My son is a very smart kid. He has a 4.0 GPA, is on the honor roll, and has already been accepted to go to a very prestigious university next fall. I have no doubt in my mind that he is going places and will be very successful in life.
Something I have noticed, however, is that he is a bit of an introvert. Although he is very successful at school, he is not so successful with social skills. On a typical Friday night, instead of doing high school guy things, he is at home talking to people on social media sites like Facebook and/or he’s playing computer games.
We (his mother and I) have tried encouraging him to go out to eat with some of his fellow honor roll friends, but I think they are the ones on the other side of the computer screen, almost like they all think they “are hanging out” on a Friday night but on the computer.
Any ideas on how I can improve his social skills?
— Wanting my son to improve his social skills
Dear Wanting my son to improve his social skills,
In this day and age, as sad as it is for me to report this, technology is taking over people and interpersonal skills, especially among our teenagers. People are starting to forget how to be social.
When I was in high school (approximately 10 years ago now!) we used to write letters to one another (in between classes of course), hence how “Ask Mikey” got started. Now high-schoolers text/email each other or talk to each other via Facebook. Verbal and face-to-face communication is practically becoming non-existent. Teens see it as why go and talk to someone face-to-face when I can just contact them electronically while in my pajamas from the comfort of my room?
Technology is starting to replace everyone’s social skills and it seems to be getting worse. People are using technology too much to where they are even starting to forget their manners, grammar, and even how to spell. How can anyone blame them when they are constantly writing “Lol,” and “TTFN,” and “r u ok” instead of at least spelling out “Are you okay,” or better yet just asking someone face-to-face if they are OK?
It sounds like your son and possibly his friends have fallen into the technology trap that has been happening to millions of people worldwide since technology and social media have been booming especially over the past few years. And until technology trends slow down, or we all at least attempt to discipline ourselves to limit our time each day on technology, it might be hard to convince your son that he needs to “unplug” from technology devices and be more social. As a matter of fact, this is one of those decisions that he is going to have to make all on his own. Because of the fact that his generation automatically grew up in all of this technology, it will be even harder to get him to “unplug” than those that did not grow up with all of this technology because this is something he was born into. When we were in high school white boards and projectors were the most advanced learning tools in the classroom aside from chalkboards. Kids nowadays don’t even know what a chalkboard is because they have smartboards and touch screens, and a lot of the classwork is now done on computers and even iPads — not on paper like we all remember it.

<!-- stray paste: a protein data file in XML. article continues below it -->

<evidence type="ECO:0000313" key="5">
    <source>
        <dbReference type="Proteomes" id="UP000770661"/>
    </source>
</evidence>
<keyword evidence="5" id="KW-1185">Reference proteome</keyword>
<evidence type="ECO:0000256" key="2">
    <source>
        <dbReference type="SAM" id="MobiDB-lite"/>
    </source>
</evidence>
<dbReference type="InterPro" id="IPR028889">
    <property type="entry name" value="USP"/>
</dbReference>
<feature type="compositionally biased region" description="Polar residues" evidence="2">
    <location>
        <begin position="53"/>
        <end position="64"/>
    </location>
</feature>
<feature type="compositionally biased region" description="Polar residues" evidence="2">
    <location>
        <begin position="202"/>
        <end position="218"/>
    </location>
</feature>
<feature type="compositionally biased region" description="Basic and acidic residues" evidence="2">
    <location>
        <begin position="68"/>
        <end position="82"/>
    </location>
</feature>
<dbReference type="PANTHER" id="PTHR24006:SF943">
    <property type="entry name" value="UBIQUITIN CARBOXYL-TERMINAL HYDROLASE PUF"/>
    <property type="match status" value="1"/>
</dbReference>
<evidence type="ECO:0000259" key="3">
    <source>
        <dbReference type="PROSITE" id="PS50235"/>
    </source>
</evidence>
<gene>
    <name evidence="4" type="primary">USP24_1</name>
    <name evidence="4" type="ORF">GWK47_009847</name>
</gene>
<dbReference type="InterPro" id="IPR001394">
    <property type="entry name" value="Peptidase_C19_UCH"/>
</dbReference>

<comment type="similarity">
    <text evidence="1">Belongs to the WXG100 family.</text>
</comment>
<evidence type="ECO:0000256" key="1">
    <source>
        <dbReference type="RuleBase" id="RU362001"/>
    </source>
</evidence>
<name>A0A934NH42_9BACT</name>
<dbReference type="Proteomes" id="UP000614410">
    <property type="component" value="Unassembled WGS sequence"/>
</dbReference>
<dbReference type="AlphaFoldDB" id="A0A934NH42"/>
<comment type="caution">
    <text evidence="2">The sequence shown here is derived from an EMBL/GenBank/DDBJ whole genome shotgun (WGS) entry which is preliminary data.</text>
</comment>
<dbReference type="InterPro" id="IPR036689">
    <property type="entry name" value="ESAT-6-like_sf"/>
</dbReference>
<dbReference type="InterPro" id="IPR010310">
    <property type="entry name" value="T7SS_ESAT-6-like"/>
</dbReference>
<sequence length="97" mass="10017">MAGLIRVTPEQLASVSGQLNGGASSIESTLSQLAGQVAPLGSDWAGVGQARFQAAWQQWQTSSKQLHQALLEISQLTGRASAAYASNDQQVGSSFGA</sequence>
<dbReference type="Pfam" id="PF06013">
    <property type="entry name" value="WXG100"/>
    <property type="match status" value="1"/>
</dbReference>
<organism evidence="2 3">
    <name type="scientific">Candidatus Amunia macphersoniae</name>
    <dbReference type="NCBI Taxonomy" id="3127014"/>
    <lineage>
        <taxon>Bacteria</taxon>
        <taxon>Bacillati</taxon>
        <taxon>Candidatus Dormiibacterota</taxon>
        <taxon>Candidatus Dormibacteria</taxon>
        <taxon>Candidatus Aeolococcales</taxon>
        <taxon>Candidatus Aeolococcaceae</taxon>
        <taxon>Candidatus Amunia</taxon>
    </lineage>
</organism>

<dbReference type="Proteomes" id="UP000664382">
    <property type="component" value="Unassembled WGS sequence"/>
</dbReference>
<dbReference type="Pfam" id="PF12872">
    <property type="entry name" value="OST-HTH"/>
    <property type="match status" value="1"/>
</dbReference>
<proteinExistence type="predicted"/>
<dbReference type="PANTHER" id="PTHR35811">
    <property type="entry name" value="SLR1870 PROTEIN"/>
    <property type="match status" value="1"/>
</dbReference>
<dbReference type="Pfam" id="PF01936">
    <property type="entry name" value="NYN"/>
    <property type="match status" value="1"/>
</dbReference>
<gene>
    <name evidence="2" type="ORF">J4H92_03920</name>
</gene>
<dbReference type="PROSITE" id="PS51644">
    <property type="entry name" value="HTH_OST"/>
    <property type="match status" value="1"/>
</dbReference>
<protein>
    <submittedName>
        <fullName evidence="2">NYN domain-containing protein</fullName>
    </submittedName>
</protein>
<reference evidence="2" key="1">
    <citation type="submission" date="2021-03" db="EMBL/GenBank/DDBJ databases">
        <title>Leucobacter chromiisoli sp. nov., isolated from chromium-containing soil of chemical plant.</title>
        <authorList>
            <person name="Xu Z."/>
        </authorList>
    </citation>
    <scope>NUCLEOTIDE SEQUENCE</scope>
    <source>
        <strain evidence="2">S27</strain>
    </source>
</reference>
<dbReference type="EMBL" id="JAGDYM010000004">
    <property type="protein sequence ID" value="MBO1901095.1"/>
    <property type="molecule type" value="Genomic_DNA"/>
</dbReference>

The difference between all of us and kids nowadays is that we remember what life was like before iPads, Facebook, iPods, etc. — people were more social and personal. People actually handwrote thank you cards and birthday cards instead of emailing animated cards like they do now. It is much easier for all of us to “unplug” than it is for kids these days.
Perhaps at college next year he may develop more social skills, especially if he goes and lives in a dorm. Living in a dorm will most likely mean he will have a roommate, and perhaps maybe he will even meet some nice girl to date. College will most likely be the key for your son to develop social skills. After all, why would he want to stay on the computer when he has a nice girl to take to dinner or a roommate who eventually becomes his best friend?
Ahwatukee Foothills resident Michelle “Mikey” Arana is a 2003 graduate of Mountain Pointe High School. She offers free peer advice, however, Mikey is not licensed or trained, just a fellow friend to the community. All inquiries made to Mikey will remain anonymous unless legal issues occur. She can be reached at firstname.lastname@example.org.